Archive for December, 2009

Crossfire Tango, Part 19

30 Dec

The revolutionary’s cottage had gone dark, and nobody had moved to light the lamp. The last bit of fresh air had come when the father had opened the door to leave.

There hadn’t been an abundance of noise since then. In the first half-hour, Vatsy had a quite enthusiastic conversation with his adoring fans, whose contributions consisted of blank stares and the occasional squirming. The conversation trailed away, and none followed it. In the next hour after this, the children fidgeted on the floor; then even this stopped, and there was only Vatsy’s pacing and the slow, rhythmic tapping of Bruno’s finger on the countertop.

Then dinner was served. There was the meat being put onto plates, the clinking of silverware, and the sound of plates being stacked. And then the mother sat down, bleary-eyed and stiff, and silenced reigned once again.

Another hour passed.

And then another.
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Lord of the Scraps: Map

28 Dec

Thought I should get this out there and be done with it. Here’s a map of the area Lord of the Scraps currently takes place in:

They won’t get to the Perimeter Fortress until this week’s entry, and won’t get to the Vahtzen fort for some time after that. This is just a general window into the world situation: Vathzen invading from the north, Deathgrip trying to hold the mountains. The Royals are, at this stage, irrelevant.

So far, I’ve given the players somewhat vague maps. This is partially because I wanted to ease them into the large-scale setting and not make them feel overwhelmed, partially because their characters never really got a good map, partially because I wanted them to feel a little lost…and, yeah, partially because I knew I’d fiddle around with where the territories are once I got a good idea of how the campaign was going to go down.

 

In a Hostile Country: The Saga of Cahmel (Let’s Play Morrowind, Part 29)

28 Dec

(Hadn’t realized how much of my buffer I’d eaten through—not a whole lot to today’s LP. I’ll get some more gameplay under my belt before next week’s entry.)

When we last left our mighty hero, he’d been inundated with curses until his muscles turned into licorice. At least, I’m assuming it was the curse that did it. It’s possible that it was just a radioactive bonewalker, since I seem to have gained the proportional strength and agility of a rotted corpse.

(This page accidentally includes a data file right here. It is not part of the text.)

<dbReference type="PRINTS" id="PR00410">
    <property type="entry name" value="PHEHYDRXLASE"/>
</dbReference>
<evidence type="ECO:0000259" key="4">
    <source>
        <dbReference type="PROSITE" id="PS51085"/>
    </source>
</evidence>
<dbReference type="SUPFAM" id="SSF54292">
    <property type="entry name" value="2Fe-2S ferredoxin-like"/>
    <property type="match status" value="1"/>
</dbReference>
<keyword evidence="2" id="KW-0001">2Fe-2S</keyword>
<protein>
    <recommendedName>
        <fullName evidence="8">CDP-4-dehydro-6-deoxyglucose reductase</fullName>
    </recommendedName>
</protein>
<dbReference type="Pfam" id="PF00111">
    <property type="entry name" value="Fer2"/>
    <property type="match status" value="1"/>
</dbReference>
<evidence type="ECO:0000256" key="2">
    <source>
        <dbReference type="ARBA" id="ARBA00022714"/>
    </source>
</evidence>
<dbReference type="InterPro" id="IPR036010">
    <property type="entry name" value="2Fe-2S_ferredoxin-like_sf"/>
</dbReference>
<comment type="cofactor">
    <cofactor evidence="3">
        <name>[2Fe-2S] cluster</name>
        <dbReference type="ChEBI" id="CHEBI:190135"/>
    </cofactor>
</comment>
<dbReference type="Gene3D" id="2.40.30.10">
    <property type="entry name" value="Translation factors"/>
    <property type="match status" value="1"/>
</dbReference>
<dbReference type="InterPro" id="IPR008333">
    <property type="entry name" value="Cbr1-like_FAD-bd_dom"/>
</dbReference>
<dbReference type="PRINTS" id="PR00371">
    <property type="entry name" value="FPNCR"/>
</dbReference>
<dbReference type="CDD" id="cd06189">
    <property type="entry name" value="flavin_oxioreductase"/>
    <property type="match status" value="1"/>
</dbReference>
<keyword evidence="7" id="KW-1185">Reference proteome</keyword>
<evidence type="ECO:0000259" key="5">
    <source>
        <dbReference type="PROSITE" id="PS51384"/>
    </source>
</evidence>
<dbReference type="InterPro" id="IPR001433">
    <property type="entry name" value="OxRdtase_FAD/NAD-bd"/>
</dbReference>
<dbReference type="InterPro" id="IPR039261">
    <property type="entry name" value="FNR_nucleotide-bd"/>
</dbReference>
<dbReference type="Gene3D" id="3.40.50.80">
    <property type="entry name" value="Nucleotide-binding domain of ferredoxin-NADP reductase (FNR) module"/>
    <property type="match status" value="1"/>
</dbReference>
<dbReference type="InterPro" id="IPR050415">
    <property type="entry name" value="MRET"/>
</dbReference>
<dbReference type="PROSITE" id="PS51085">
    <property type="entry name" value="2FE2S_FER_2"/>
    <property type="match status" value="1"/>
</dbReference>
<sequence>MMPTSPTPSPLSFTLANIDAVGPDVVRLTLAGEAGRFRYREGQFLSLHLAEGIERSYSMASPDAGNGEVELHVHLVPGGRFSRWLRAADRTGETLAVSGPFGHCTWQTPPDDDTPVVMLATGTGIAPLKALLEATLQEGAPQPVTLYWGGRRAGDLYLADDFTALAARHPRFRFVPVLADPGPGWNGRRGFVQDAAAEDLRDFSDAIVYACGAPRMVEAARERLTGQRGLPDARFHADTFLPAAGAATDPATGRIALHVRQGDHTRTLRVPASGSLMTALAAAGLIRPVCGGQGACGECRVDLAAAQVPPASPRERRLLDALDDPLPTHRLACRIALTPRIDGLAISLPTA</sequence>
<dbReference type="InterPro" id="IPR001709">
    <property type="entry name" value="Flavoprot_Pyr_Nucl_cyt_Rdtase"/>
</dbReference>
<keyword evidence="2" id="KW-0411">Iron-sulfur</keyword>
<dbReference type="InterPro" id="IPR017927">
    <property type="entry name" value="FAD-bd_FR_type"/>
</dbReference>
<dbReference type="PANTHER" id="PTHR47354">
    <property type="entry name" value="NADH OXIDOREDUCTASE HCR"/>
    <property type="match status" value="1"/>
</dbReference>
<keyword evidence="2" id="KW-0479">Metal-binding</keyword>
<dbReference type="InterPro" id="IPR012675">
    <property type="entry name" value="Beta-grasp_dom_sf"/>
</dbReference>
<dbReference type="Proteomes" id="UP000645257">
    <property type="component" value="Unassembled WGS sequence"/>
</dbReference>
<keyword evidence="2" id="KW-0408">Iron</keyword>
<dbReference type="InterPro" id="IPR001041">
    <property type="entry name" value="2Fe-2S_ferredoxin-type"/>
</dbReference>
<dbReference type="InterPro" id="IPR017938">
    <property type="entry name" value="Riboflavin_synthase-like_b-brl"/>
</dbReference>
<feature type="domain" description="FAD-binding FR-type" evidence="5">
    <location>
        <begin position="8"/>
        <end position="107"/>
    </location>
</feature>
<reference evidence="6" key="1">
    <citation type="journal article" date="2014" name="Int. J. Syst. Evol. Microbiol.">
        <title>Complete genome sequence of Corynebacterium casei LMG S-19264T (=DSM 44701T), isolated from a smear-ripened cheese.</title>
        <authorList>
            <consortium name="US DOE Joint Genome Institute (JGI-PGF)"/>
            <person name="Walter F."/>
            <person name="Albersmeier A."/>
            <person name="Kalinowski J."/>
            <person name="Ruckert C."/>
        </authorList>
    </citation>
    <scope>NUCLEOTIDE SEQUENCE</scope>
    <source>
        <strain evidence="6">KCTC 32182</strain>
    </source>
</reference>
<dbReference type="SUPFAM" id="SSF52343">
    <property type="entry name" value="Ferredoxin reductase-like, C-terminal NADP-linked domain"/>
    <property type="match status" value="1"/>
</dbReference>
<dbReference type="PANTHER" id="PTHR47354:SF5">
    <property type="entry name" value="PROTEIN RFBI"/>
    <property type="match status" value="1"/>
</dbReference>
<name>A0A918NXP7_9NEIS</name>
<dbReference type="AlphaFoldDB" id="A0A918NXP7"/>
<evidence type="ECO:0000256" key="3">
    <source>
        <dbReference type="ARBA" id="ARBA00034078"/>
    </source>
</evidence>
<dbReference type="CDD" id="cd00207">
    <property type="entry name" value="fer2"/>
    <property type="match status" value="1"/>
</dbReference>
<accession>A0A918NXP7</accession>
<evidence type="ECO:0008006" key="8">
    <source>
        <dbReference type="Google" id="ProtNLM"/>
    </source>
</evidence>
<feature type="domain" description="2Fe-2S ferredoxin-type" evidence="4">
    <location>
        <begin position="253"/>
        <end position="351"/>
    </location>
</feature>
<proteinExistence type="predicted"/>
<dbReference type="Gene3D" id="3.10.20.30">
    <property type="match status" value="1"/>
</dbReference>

I had to tweak this screenshot heavily to make the bonewalker visible. I guess the CHEAPNESS is fogging up my vision.

No hyperbole: my strength score was actually reduced to zero. This left me in a bit of a quandary. In Morrowind, your ability to carry objects is tied directly to your strength. The higher your strength stat is, the higher the upper ceiling of weight you can carry is. I’d been lugging around some 240 pounds of assorted crap—some of it essential (my armor/weapons/teddy bear), some of it valuable stuff I couldn’t be arsed to sell just yet, some of it random rubbish that I picked up by accident when I was quicklooting chests or trying to pick up specific objects in crowded areas.

Anyway, 240 pounds had been a comfortable load when I was Cahmel, muscle-boy and idol of ladies everywhere. Now that I’m Cahmel, weed-boy and poster child for degenerative muscle diseases everywhere, my comfortable load is a little closer to -5 pounds. In fact, if I want to be able to move at all, I can carry somewhere in the neighborhood of no pounds, nothing ounces. Doing the math, and considering the average weight of my equipment and random loot, this works out to a carrying capacity of anywhere between zero and none items. If I want to powerwalk my fur diaper thing across the room, I’m going to have to do so entirely unburdened, leaving all of my armor and weapons behind.

Alternately, I could chug a potion of restore strength, which all experienced adventurers carry with them for exactly this purpose.